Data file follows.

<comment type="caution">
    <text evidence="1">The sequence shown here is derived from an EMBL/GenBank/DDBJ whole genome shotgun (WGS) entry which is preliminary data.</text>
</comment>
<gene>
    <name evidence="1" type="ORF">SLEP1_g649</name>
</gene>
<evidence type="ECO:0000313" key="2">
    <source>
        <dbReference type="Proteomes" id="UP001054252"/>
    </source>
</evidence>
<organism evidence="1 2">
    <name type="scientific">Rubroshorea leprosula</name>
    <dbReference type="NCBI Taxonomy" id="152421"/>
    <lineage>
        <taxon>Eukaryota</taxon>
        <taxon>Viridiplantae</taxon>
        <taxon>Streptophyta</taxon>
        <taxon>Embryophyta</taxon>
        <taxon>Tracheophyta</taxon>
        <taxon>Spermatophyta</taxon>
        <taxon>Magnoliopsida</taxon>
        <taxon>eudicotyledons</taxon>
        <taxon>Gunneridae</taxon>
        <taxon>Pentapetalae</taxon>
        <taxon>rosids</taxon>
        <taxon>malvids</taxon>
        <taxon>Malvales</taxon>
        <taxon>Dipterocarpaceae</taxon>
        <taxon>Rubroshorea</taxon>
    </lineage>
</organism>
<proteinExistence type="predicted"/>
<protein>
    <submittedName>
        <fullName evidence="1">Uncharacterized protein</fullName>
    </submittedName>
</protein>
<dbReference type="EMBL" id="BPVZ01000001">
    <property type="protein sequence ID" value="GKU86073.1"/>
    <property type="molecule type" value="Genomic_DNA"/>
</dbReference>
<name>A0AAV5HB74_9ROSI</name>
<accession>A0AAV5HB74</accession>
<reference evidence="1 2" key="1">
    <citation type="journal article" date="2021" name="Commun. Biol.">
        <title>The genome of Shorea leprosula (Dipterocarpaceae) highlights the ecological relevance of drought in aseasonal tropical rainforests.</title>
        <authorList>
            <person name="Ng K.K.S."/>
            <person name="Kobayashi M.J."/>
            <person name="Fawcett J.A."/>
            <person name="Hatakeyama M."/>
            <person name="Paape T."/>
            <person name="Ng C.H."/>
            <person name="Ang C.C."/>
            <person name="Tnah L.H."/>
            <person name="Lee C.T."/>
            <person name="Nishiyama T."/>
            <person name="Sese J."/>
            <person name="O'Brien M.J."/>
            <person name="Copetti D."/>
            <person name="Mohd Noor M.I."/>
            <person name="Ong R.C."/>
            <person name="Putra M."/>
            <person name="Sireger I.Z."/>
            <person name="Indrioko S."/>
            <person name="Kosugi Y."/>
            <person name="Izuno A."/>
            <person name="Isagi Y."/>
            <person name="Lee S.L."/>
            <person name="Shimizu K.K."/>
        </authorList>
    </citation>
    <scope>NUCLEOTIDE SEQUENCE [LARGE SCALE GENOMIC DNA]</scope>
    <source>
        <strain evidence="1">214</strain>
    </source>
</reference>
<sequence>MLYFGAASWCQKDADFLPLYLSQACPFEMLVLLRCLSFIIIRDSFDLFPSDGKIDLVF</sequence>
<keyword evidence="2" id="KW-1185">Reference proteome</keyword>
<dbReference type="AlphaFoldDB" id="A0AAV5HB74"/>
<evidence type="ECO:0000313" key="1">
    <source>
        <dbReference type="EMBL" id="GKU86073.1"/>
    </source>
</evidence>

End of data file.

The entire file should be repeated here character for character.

<comment type="caution">
    <text evidence="1">The sequence shown here is derived from an EMBL/GenBank/DDBJ whole genome shotgun (WGS) entry which is preliminary data.</text>
</comment>
<gene>
    <name evidence="1" type="ORF">SLEP1_g649</name>
</gene>
<evidence type="ECO:0000313" key="2">
    <source>
        <dbReference type="Proteomes" id="UP001054252"/>
    </source>
</evidence>
<organism evidence="1 2">
    <name type="scientific">Rubroshorea leprosula</name>
    <dbReference type="NCBI Taxonomy" id="152421"/>
    <lineage>
        <taxon>Eukaryota</taxon>
        <taxon>Viridiplantae</taxon>
        <taxon>Streptophyta</taxon>
        <taxon>Embryophyta</taxon>
        <taxon>Tracheophyta</taxon>
        <taxon>Spermatophyta</taxon>
        <taxon>Magnoliopsida</taxon>
        <taxon>eudicotyledons</taxon>
        <taxon>Gunneridae</taxon>
        <taxon>Pentapetalae</taxon>
        <taxon>rosids</taxon>
        <taxon>malvids</taxon>
        <taxon>Malvales</taxon>
        <taxon>Dipterocarpaceae</taxon>
        <taxon>Rubroshorea</taxon>
    </lineage>
</organism>
<proteinExistence type="predicted"/>
<protein>
    <submittedName>
        <fullName evidence="1">Uncharacterized protein</fullName>
    </submittedName>
</protein>
<dbReference type="EMBL" id="BPVZ01000001">
    <property type="protein sequence ID" value="GKU86073.1"/>
    <property type="molecule type" value="Genomic_DNA"/>
</dbReference>
<name>A0AAV5HB74_9ROSI</name>
<accession>A0AAV5HB74</accession>
<reference evidence="1 2" key="1">
    <citation type="journal article" date="2021" name="Commun. Biol.">
        <title>The genome of Shorea leprosula (Dipterocarpaceae) highlights the ecological relevance of drought in aseasonal tropical rainforests.</title>
        <authorList>
            <person name="Ng K.K.S."/>
            <person name="Kobayashi M.J."/>
            <person name="Fawcett J.A."/>
            <person name="Hatakeyama M."/>
            <person name="Paape T."/>
            <person name="Ng C.H."/>
            <person name="Ang C.C."/>
            <person name="Tnah L.H."/>
            <person name="Lee C.T."/>
            <person name="Nishiyama T."/>
            <person name="Sese J."/>
            <person name="O'Brien M.J."/>
            <person name="Copetti D."/>
            <person name="Mohd Noor M.I."/>
            <person name="Ong R.C."/>
            <person name="Putra M."/>
            <person name="Sireger I.Z."/>
            <person name="Indrioko S."/>
            <person name="Kosugi Y."/>
            <person name="Izuno A."/>
            <person name="Isagi Y."/>
            <person name="Lee S.L."/>
            <person name="Shimizu K.K."/>
        </authorList>
    </citation>
    <scope>NUCLEOTIDE SEQUENCE [LARGE SCALE GENOMIC DNA]</scope>
    <source>
        <strain evidence="1">214</strain>
    </source>
</reference>
<sequence>MLYFGAASWCQKDADFLPLYLSQACPFEMLVLLRCLSFIIIRDSFDLFPSDGKIDLVF</sequence>
<keyword evidence="2" id="KW-1185">Reference proteome</keyword>
<dbReference type="AlphaFoldDB" id="A0AAV5HB74"/>
<evidence type="ECO:0000313" key="1">
    <source>
        <dbReference type="EMBL" id="GKU86073.1"/>
    </source>
</evidence>